What to expect from your CBT sessions
You will usually meet with a therapist for weekly, or fortnightly. Each session will last for 50 minutes. In the first 2-4 sessions, the therapist will check that you can use this sort of treatment and this will also give you a chance to check that you feel comfortable with it. The therapist will also ask you questions about your past life and background. Although CBT concentrates on the here and now, at times you may need to talk about the past to understand how it is affecting you now. You and the therapist will usually start by agreeing on what to discuss that day.
An example of some of the work involved in each session
With the therapist, you break each problem down into its separate parts. To help this process, your therapist may ask you to keep a diary. This will help you to identify your individual patterns of thoughts, emotions, bodily feelings and actions.
Together you will look at your thoughts, feelings and behaviours to work out:
The therapist will then help you to work out how to change unhelpful thoughts and behaviours.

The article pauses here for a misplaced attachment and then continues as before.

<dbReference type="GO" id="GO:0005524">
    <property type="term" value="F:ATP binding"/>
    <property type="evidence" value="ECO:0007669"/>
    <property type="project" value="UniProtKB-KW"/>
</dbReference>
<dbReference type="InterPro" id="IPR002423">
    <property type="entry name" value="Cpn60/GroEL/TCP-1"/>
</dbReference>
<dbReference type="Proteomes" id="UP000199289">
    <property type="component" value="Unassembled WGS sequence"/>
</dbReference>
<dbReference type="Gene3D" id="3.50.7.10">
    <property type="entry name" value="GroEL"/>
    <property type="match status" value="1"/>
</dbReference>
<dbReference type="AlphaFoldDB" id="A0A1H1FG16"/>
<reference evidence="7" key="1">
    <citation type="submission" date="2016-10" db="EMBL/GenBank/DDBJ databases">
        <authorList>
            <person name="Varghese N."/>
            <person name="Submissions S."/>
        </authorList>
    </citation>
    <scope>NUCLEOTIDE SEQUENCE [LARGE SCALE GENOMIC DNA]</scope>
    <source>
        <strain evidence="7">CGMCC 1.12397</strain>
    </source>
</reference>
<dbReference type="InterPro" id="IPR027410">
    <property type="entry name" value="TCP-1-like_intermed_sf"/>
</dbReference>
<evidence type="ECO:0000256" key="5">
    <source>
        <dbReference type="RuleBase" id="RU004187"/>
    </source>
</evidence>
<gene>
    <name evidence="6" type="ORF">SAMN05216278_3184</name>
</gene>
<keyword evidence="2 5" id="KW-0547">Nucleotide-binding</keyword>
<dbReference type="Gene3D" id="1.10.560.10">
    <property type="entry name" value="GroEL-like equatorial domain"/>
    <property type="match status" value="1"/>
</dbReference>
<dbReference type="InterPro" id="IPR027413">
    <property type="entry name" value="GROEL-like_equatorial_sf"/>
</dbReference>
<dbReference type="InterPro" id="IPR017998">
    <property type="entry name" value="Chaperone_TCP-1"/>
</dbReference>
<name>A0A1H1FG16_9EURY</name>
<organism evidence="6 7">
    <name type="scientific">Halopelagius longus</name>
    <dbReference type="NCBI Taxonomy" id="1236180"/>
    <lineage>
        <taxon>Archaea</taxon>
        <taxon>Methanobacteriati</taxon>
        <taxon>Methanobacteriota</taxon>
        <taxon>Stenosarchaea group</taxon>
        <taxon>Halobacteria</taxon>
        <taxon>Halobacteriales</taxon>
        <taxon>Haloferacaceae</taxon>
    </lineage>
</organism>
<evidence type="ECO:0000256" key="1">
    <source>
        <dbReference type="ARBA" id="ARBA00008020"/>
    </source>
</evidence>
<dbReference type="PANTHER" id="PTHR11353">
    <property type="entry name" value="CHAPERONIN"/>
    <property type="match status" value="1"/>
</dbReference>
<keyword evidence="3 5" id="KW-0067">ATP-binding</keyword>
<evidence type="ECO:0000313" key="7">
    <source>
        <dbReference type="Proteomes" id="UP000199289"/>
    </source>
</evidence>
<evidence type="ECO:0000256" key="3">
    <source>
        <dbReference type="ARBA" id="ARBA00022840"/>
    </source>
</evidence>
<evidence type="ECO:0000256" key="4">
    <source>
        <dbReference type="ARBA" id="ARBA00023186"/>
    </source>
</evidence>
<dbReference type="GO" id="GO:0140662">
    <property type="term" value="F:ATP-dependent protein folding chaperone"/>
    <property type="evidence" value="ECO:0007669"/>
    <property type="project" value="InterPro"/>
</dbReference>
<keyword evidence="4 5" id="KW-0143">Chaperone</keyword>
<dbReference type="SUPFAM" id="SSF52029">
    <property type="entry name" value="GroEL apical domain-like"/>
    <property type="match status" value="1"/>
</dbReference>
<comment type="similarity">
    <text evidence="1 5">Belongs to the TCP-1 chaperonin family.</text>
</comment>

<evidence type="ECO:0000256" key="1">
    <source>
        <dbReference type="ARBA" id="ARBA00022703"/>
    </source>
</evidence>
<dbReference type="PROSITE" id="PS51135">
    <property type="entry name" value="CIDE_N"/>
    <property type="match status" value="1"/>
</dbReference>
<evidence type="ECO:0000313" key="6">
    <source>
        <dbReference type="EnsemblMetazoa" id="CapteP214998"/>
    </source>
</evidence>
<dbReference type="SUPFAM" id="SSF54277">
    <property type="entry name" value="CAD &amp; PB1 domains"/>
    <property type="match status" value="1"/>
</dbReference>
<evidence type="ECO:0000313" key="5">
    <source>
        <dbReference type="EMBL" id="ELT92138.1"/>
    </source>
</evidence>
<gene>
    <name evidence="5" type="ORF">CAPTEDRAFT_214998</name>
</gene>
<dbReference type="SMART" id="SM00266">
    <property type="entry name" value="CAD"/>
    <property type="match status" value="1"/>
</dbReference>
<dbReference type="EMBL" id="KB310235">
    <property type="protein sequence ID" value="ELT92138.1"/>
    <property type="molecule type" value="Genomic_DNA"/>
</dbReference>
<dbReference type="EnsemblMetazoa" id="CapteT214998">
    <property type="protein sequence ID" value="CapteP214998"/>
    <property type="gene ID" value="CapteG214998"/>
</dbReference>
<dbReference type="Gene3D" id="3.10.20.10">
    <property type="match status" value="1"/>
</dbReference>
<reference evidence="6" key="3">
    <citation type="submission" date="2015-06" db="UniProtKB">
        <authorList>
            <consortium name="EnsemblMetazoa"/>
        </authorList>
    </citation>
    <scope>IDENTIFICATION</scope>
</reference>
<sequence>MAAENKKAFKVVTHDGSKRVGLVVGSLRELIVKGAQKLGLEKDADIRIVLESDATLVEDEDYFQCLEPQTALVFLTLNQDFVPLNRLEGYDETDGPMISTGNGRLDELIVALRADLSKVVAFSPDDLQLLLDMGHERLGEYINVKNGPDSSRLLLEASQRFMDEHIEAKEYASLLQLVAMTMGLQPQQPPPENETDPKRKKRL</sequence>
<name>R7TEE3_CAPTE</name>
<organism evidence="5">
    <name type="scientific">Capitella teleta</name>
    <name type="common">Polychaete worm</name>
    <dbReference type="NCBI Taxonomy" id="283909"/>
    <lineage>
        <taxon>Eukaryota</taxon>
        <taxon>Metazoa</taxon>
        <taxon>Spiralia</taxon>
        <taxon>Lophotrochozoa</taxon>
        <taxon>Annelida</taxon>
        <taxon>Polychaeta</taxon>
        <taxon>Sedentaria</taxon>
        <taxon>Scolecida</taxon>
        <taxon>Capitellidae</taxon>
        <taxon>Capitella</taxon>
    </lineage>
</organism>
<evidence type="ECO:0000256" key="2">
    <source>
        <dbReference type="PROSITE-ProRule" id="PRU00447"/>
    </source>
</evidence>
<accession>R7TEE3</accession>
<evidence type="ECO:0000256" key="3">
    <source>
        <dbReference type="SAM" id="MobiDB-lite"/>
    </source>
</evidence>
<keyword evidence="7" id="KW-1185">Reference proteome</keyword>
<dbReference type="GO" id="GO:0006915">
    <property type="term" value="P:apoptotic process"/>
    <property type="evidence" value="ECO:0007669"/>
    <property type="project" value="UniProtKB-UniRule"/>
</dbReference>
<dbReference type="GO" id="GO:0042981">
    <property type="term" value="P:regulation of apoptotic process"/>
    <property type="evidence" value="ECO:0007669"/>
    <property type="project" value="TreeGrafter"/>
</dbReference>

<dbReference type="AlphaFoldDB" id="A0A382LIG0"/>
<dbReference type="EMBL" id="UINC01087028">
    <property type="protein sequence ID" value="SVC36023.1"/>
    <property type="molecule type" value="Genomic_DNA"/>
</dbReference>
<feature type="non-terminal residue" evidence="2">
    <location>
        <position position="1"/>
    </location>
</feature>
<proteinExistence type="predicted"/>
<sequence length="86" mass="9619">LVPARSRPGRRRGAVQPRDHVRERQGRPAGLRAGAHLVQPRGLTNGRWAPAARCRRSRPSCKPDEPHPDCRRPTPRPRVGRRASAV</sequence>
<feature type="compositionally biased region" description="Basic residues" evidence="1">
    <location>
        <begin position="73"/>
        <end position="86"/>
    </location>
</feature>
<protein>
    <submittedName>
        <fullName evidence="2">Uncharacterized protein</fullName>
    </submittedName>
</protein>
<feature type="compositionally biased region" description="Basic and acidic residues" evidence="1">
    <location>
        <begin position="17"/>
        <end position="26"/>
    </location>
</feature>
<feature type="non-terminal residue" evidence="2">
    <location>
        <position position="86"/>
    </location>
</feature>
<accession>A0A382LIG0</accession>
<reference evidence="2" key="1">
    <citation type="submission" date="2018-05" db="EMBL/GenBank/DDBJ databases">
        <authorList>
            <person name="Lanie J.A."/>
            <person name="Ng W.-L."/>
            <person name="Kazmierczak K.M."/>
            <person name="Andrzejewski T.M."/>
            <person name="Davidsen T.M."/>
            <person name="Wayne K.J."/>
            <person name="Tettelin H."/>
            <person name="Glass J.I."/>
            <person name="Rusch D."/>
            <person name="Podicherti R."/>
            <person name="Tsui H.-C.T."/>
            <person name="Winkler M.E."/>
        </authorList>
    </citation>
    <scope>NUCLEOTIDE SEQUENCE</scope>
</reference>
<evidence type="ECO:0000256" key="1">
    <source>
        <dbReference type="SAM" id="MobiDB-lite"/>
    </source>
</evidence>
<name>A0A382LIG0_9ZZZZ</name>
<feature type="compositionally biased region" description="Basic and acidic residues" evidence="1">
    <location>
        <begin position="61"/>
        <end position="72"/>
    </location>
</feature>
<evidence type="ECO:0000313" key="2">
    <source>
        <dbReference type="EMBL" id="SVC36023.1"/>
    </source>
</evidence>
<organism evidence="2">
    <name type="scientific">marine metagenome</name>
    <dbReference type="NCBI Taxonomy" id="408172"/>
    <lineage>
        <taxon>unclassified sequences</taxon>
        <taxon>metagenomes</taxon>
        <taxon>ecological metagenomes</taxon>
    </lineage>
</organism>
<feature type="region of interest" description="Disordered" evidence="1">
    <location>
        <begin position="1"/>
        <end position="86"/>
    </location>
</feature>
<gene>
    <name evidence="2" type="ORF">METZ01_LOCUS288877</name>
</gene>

It’s easy to talk about doing something, but of course it can be much harder to actually do it. So, after you have identified what you can change, your therapist will recommend “homework” – changes that you can begin to practise in your everyday life. Depending on the situation, you might start to:
At each meeting you discuss how you’ve got on since the last session. Your therapist can help with suggestions if any of the tasks seem too hard or don’t seem to be helping.
They will not ask you to do things you don’t want to do – you decide the pace of the treatment and what you will and won’t try. The strength of CBT is that you can continue to practise and develop your skills even after the sessions have finished. This can really help to make it less likely that your symptoms or problems will return.